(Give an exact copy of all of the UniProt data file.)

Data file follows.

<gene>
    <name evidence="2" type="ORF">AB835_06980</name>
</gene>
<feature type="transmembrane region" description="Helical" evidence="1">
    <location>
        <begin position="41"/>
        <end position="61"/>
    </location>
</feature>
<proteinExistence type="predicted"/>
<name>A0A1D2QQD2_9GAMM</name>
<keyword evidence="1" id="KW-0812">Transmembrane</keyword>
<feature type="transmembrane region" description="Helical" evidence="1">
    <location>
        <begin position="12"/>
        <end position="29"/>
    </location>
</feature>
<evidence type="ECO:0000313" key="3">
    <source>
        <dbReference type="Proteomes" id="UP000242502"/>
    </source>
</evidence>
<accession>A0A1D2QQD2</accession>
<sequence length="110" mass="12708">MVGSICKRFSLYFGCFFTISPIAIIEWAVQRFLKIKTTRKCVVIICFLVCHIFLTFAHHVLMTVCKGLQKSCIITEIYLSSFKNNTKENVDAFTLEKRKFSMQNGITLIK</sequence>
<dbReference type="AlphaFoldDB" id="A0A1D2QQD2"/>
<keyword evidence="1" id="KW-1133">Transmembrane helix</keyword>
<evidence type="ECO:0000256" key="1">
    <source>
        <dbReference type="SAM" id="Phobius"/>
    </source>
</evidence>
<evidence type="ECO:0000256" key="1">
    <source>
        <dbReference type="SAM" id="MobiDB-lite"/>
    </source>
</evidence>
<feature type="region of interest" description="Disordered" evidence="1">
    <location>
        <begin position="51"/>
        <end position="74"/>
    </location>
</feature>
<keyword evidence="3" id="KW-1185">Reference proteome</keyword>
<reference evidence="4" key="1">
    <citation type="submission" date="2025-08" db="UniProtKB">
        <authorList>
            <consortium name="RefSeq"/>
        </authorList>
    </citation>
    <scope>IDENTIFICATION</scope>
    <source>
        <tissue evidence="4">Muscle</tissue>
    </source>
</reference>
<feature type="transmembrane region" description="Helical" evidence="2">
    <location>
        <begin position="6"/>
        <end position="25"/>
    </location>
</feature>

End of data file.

<gene>
    <name evidence="2" type="ORF">AB835_06980</name>
</gene>
<feature type="transmembrane region" description="Helical" evidence="1">
    <location>
        <begin position="41"/>
        <end position="61"/>
    </location>
</feature>
<proteinExistence type="predicted"/>
<name>A0A1D2QQD2_9GAMM</name>
<keyword evidence="1" id="KW-0812">Transmembrane</keyword>
<feature type="transmembrane region" description="Helical" evidence="1">
    <location>
        <begin position="12"/>
        <end position="29"/>
    </location>
</feature>
<evidence type="ECO:0000313" key="3">
    <source>
        <dbReference type="Proteomes" id="UP000242502"/>
    </source>
</evidence>
<accession>A0A1D2QQD2</accession>
<sequence length="110" mass="12708">MVGSICKRFSLYFGCFFTISPIAIIEWAVQRFLKIKTTRKCVVIICFLVCHIFLTFAHHVLMTVCKGLQKSCIITEIYLSSFKNNTKENVDAFTLEKRKFSMQNGITLIK</sequence>
<dbReference type="AlphaFoldDB" id="A0A1D2QQD2"/>
<keyword evidence="1" id="KW-1133">Transmembrane helix</keyword>
<evidence type="ECO:0000256" key="1">
    <source>
        <dbReference type="SAM" id="Phobius"/>
    </source>
</evidence>
<evidence type="ECO:0000256" key="1">
    <source>
        <dbReference type="SAM" id="MobiDB-lite"/>
    </source>
</evidence>
<feature type="region of interest" description="Disordered" evidence="1">
    <location>
        <begin position="51"/>
        <end position="74"/>
    </location>
</feature>
<keyword evidence="3" id="KW-1185">Reference proteome</keyword>
<reference evidence="4" key="1">
    <citation type="submission" date="2025-08" db="UniProtKB">
        <authorList>
            <consortium name="RefSeq"/>
        </authorList>
    </citation>
    <scope>IDENTIFICATION</scope>
    <source>
        <tissue evidence="4">Muscle</tissue>
    </source>
</reference>
<feature type="transmembrane region" description="Helical" evidence="2">
    <location>
        <begin position="6"/>
        <end position="25"/>
    </location>
</feature>